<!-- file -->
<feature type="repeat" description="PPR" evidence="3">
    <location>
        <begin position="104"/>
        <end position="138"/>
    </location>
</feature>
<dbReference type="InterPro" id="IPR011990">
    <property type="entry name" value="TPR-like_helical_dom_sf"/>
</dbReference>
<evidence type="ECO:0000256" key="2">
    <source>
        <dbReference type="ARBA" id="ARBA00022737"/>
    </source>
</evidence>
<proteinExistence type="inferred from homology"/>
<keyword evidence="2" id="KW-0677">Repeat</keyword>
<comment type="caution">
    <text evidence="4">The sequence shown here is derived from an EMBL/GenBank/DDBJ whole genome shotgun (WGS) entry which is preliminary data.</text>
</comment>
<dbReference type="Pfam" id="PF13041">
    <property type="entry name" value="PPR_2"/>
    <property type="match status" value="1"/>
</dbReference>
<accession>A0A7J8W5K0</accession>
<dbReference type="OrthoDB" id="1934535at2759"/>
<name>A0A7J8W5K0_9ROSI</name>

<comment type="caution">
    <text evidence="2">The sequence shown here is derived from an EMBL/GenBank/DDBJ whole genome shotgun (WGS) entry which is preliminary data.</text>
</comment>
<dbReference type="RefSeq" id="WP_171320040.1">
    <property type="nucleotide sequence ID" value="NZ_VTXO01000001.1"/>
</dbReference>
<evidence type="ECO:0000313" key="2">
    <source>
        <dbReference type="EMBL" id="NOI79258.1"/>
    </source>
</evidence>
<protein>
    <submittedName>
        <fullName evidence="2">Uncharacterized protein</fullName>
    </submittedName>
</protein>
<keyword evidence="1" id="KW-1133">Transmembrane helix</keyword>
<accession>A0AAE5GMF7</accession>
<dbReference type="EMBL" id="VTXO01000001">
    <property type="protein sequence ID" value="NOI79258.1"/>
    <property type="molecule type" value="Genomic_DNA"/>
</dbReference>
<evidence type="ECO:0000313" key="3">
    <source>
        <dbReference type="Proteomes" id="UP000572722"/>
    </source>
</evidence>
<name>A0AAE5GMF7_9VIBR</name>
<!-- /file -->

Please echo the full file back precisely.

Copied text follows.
<feature type="repeat" description="PPR" evidence="3">
    <location>
        <begin position="104"/>
        <end position="138"/>
    </location>
</feature>
<dbReference type="InterPro" id="IPR011990">
    <property type="entry name" value="TPR-like_helical_dom_sf"/>
</dbReference>
<evidence type="ECO:0000256" key="2">
    <source>
        <dbReference type="ARBA" id="ARBA00022737"/>
    </source>
</evidence>
<proteinExistence type="inferred from homology"/>
<keyword evidence="2" id="KW-0677">Repeat</keyword>
<comment type="caution">
    <text evidence="4">The sequence shown here is derived from an EMBL/GenBank/DDBJ whole genome shotgun (WGS) entry which is preliminary data.</text>
</comment>
<dbReference type="Pfam" id="PF13041">
    <property type="entry name" value="PPR_2"/>
    <property type="match status" value="1"/>
</dbReference>
<accession>A0A7J8W5K0</accession>
<dbReference type="OrthoDB" id="1934535at2759"/>
<name>A0A7J8W5K0_9ROSI</name>

<comment type="caution">
    <text evidence="2">The sequence shown here is derived from an EMBL/GenBank/DDBJ whole genome shotgun (WGS) entry which is preliminary data.</text>
</comment>
<dbReference type="RefSeq" id="WP_171320040.1">
    <property type="nucleotide sequence ID" value="NZ_VTXO01000001.1"/>
</dbReference>
<evidence type="ECO:0000313" key="2">
    <source>
        <dbReference type="EMBL" id="NOI79258.1"/>
    </source>
</evidence>
<protein>
    <submittedName>
        <fullName evidence="2">Uncharacterized protein</fullName>
    </submittedName>
</protein>
<keyword evidence="1" id="KW-1133">Transmembrane helix</keyword>
<accession>A0AAE5GMF7</accession>
<dbReference type="EMBL" id="VTXO01000001">
    <property type="protein sequence ID" value="NOI79258.1"/>
    <property type="molecule type" value="Genomic_DNA"/>
</dbReference>
<evidence type="ECO:0000313" key="3">
    <source>
        <dbReference type="Proteomes" id="UP000572722"/>
    </source>
</evidence>
<name>A0AAE5GMF7_9VIBR</name>